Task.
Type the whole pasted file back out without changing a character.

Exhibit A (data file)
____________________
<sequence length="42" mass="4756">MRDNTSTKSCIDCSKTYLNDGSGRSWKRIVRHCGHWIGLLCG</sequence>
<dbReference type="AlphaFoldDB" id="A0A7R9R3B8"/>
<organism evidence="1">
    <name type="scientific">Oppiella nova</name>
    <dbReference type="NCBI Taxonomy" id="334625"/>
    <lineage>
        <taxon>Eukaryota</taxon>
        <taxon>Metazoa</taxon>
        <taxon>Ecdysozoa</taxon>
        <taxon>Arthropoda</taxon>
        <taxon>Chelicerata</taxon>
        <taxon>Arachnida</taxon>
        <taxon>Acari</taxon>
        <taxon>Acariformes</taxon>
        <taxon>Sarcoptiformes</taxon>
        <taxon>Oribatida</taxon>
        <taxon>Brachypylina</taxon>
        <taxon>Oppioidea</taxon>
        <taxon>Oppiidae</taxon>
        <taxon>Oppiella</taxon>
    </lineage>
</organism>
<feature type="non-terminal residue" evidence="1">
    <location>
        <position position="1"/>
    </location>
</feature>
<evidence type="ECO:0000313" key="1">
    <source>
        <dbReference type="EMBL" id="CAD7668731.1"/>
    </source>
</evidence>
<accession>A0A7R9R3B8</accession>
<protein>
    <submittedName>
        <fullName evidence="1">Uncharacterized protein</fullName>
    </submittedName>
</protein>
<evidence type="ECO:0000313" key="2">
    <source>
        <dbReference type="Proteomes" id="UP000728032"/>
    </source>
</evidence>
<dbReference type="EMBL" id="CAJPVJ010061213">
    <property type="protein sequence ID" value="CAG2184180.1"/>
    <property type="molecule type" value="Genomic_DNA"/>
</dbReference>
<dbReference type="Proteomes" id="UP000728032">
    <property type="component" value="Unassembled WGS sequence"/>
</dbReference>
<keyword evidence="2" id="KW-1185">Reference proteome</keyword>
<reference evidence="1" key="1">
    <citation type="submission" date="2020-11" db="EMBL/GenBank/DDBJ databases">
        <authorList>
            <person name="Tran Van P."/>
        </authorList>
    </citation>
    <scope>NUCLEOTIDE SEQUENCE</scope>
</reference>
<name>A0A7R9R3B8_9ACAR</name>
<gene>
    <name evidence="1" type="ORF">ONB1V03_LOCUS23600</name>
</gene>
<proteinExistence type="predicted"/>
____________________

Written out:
<sequence length="42" mass="4756">MRDNTSTKSCIDCSKTYLNDGSGRSWKRIVRHCGHWIGLLCG</sequence>
<dbReference type="AlphaFoldDB" id="A0A7R9R3B8"/>
<organism evidence="1">
    <name type="scientific">Oppiella nova</name>
    <dbReference type="NCBI Taxonomy" id="334625"/>
    <lineage>
        <taxon>Eukaryota</taxon>
        <taxon>Metazoa</taxon>
        <taxon>Ecdysozoa</taxon>
        <taxon>Arthropoda</taxon>
        <taxon>Chelicerata</taxon>
        <taxon>Arachnida</taxon>
        <taxon>Acari</taxon>
        <taxon>Acariformes</taxon>
        <taxon>Sarcoptiformes</taxon>
        <taxon>Oribatida</taxon>
        <taxon>Brachypylina</taxon>
        <taxon>Oppioidea</taxon>
        <taxon>Oppiidae</taxon>
        <taxon>Oppiella</taxon>
    </lineage>
</organism>
<feature type="non-terminal residue" evidence="1">
    <location>
        <position position="1"/>
    </location>
</feature>
<evidence type="ECO:0000313" key="1">
    <source>
        <dbReference type="EMBL" id="CAD7668731.1"/>
    </source>
</evidence>
<accession>A0A7R9R3B8</accession>
<protein>
    <submittedName>
        <fullName evidence="1">Uncharacterized protein</fullName>
    </submittedName>
</protein>
<evidence type="ECO:0000313" key="2">
    <source>
        <dbReference type="Proteomes" id="UP000728032"/>
    </source>
</evidence>
<dbReference type="EMBL" id="CAJPVJ010061213">
    <property type="protein sequence ID" value="CAG2184180.1"/>
    <property type="molecule type" value="Genomic_DNA"/>
</dbReference>
<dbReference type="Proteomes" id="UP000728032">
    <property type="component" value="Unassembled WGS sequence"/>
</dbReference>
<keyword evidence="2" id="KW-1185">Reference proteome</keyword>
<reference evidence="1" key="1">
    <citation type="submission" date="2020-11" db="EMBL/GenBank/DDBJ databases">
        <authorList>
            <person name="Tran Van P."/>
        </authorList>
    </citation>
    <scope>NUCLEOTIDE SEQUENCE</scope>
</reference>
<name>A0A7R9R3B8_9ACAR</name>
<gene>
    <name evidence="1" type="ORF">ONB1V03_LOCUS23600</name>
</gene>
<proteinExistence type="predicted"/>